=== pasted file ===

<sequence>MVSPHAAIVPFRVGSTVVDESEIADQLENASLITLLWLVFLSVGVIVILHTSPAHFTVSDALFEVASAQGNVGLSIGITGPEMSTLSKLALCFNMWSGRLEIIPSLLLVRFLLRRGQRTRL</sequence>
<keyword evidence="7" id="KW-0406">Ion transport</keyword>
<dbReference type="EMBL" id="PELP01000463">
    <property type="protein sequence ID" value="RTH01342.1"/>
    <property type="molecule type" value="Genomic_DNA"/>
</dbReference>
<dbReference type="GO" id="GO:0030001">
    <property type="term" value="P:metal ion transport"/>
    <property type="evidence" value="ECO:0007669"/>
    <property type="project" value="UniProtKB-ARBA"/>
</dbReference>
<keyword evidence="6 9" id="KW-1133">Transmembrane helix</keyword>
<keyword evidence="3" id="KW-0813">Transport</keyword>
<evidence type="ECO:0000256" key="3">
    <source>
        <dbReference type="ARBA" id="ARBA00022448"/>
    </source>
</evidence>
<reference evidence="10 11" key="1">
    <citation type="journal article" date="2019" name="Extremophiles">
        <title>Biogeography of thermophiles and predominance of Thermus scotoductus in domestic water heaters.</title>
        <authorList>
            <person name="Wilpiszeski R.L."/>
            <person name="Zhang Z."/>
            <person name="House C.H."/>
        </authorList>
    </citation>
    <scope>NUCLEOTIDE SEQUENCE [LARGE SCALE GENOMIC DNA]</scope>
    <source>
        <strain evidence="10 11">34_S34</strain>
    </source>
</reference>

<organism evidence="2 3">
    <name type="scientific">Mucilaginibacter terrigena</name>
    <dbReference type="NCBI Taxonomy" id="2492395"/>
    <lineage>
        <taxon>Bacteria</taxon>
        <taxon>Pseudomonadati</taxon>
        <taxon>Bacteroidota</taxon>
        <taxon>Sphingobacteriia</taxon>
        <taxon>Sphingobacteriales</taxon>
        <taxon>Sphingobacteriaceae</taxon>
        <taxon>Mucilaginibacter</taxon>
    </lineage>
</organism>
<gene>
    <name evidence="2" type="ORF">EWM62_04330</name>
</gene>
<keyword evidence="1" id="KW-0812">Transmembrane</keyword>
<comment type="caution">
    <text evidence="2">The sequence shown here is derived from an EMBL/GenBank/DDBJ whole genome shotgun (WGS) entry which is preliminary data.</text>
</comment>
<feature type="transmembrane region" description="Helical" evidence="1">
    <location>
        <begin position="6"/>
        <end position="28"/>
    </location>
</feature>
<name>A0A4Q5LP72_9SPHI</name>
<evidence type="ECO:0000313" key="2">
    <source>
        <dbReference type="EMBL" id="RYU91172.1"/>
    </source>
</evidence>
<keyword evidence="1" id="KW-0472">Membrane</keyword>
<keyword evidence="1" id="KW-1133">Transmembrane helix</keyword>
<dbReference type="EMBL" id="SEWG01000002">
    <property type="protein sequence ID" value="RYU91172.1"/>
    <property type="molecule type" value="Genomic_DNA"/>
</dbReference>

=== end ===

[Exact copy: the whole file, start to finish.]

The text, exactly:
<sequence>MVSPHAAIVPFRVGSTVVDESEIADQLENASLITLLWLVFLSVGVIVILHTSPAHFTVSDALFEVASAQGNVGLSIGITGPEMSTLSKLALCFNMWSGRLEIIPSLLLVRFLLRRGQRTRL</sequence>
<keyword evidence="7" id="KW-0406">Ion transport</keyword>
<dbReference type="EMBL" id="PELP01000463">
    <property type="protein sequence ID" value="RTH01342.1"/>
    <property type="molecule type" value="Genomic_DNA"/>
</dbReference>
<dbReference type="GO" id="GO:0030001">
    <property type="term" value="P:metal ion transport"/>
    <property type="evidence" value="ECO:0007669"/>
    <property type="project" value="UniProtKB-ARBA"/>
</dbReference>
<keyword evidence="6 9" id="KW-1133">Transmembrane helix</keyword>
<keyword evidence="3" id="KW-0813">Transport</keyword>
<evidence type="ECO:0000256" key="3">
    <source>
        <dbReference type="ARBA" id="ARBA00022448"/>
    </source>
</evidence>
<reference evidence="10 11" key="1">
    <citation type="journal article" date="2019" name="Extremophiles">
        <title>Biogeography of thermophiles and predominance of Thermus scotoductus in domestic water heaters.</title>
        <authorList>
            <person name="Wilpiszeski R.L."/>
            <person name="Zhang Z."/>
            <person name="House C.H."/>
        </authorList>
    </citation>
    <scope>NUCLEOTIDE SEQUENCE [LARGE SCALE GENOMIC DNA]</scope>
    <source>
        <strain evidence="10 11">34_S34</strain>
    </source>
</reference>

<organism evidence="2 3">
    <name type="scientific">Mucilaginibacter terrigena</name>
    <dbReference type="NCBI Taxonomy" id="2492395"/>
    <lineage>
        <taxon>Bacteria</taxon>
        <taxon>Pseudomonadati</taxon>
        <taxon>Bacteroidota</taxon>
        <taxon>Sphingobacteriia</taxon>
        <taxon>Sphingobacteriales</taxon>
        <taxon>Sphingobacteriaceae</taxon>
        <taxon>Mucilaginibacter</taxon>
    </lineage>
</organism>
<gene>
    <name evidence="2" type="ORF">EWM62_04330</name>
</gene>
<keyword evidence="1" id="KW-0812">Transmembrane</keyword>
<comment type="caution">
    <text evidence="2">The sequence shown here is derived from an EMBL/GenBank/DDBJ whole genome shotgun (WGS) entry which is preliminary data.</text>
</comment>
<feature type="transmembrane region" description="Helical" evidence="1">
    <location>
        <begin position="6"/>
        <end position="28"/>
    </location>
</feature>
<name>A0A4Q5LP72_9SPHI</name>
<evidence type="ECO:0000313" key="2">
    <source>
        <dbReference type="EMBL" id="RYU91172.1"/>
    </source>
</evidence>
<keyword evidence="1" id="KW-0472">Membrane</keyword>
<keyword evidence="1" id="KW-1133">Transmembrane helix</keyword>
<dbReference type="EMBL" id="SEWG01000002">
    <property type="protein sequence ID" value="RYU91172.1"/>
    <property type="molecule type" value="Genomic_DNA"/>
</dbReference>